AnnieOK just tweeted a link to this kinetic sketch web application. Its a Flash based application that the brushes are objects that are responding to one another and acting as physical simulations. i.e. a round brush rolls and square one will tip from its corner. In addition to simple physics like gravity there are lots of creativity settings for the trails that are left behind. You can even use live video (though on my Mac I had to tell flash to use the USB video class (a right click on the background and quick menu select in settings to sort that out) in order to get me as a brush. You can then post to multiple places such as I did here with going straight to Flickr (so its suitably social media aware as to be useful too 🙂 )
I still find the most basic of physics simulations interesting, as they used to be the things I wrote with my first computer (a ZX81) intertia, collisions and gravity even just in 2D have an organic feel to them. This though takes that even further with the painting aspects leaving a digital echo of the physical movements. Wonderful stuff IMHO.
I did a little extra with it that was not camera based.
It started to remind me of the recent Tate Modern show on the futurists that I went too.
It is interesting what those talented and revolutionary artists may have done back in 1911 with the technology we have today.
It also reminded me I had not blogged about the wonderful sculpture that I did not get a photo or postcard of by Umberto Boccioni (who also did the running man above) entitled “Development of a bottle in space”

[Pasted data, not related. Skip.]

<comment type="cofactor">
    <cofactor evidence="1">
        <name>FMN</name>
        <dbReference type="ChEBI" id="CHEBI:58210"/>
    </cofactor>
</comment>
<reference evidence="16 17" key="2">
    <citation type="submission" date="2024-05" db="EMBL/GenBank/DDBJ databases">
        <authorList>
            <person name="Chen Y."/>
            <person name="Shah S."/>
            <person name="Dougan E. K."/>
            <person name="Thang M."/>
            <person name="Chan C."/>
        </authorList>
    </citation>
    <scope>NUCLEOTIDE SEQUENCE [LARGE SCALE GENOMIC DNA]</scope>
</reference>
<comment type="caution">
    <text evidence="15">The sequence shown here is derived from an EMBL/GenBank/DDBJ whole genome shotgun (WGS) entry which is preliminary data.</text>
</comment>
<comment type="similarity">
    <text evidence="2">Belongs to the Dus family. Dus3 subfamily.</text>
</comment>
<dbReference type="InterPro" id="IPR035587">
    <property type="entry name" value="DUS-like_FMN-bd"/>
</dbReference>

This was a very striking piece but also one that looked more like prim twisting in Second Life than anything else I had seen.
In the quest for mobile communication the telecoms companies have tended to stick with the same principles. We need a mobile phone to carry voice, we need a camera to take pictures so that we can have a video conversation (that has not quite seemed to take off). Text messages with SMS was a bit of a suprise and point to point MMS is not quite what people wanted. The rise of the social web, communicating in plain site online has more than ever driven the take up of data plans. Far more than downloading movies, or on the move TV it would seem.
Augmented reality is in a gap though. When you take the cameras which accidently evolved to show the world not show the user, you take the processing power onboard and the recent huge rise in combined device capabilities we start to see yet more Augmented Reality.
This is a great IPhone example from some guys at Oxford in the UK.
It is impressive at it is in effect markerless using the environment to figure registration points.
The new Iphone 3GS with its compass and even more ways to tell which way is up lends itself also to this sort of game control mechanism. Which is not Augmented Reality as such, though is a branch of the field. Here the real world is used as the control mechanism for the virtual world, and it does not matter where in the real world you are, but the virtual world is always “inside” on the device.
I just received a sample from Objet of the results of their new PolyJet Matrix(tm) 3d printing technology. Why is this important? This particular technology means that in one pass an object can be constructed of several types and forms of material. In the example sent through, a rendering of Zebedee from the magic roundabout the various components all feel very different. Given my original 3d print sample was a small ABS plastic box from a few year ago things have really come on.
The hat and nose are actually made of a rubbery substance and soft to the touch, the spring flexes when you push on the sides of it and the body and head have some intricate detail and colour to them (such as the tiny buttons on his front).
It was an Object printer that was used by the creators of the Coraline movie in a very interesting way too.
There is a whole stack of information in particular on the entry level 350 printer here and you can follow @3d_printers on twitter.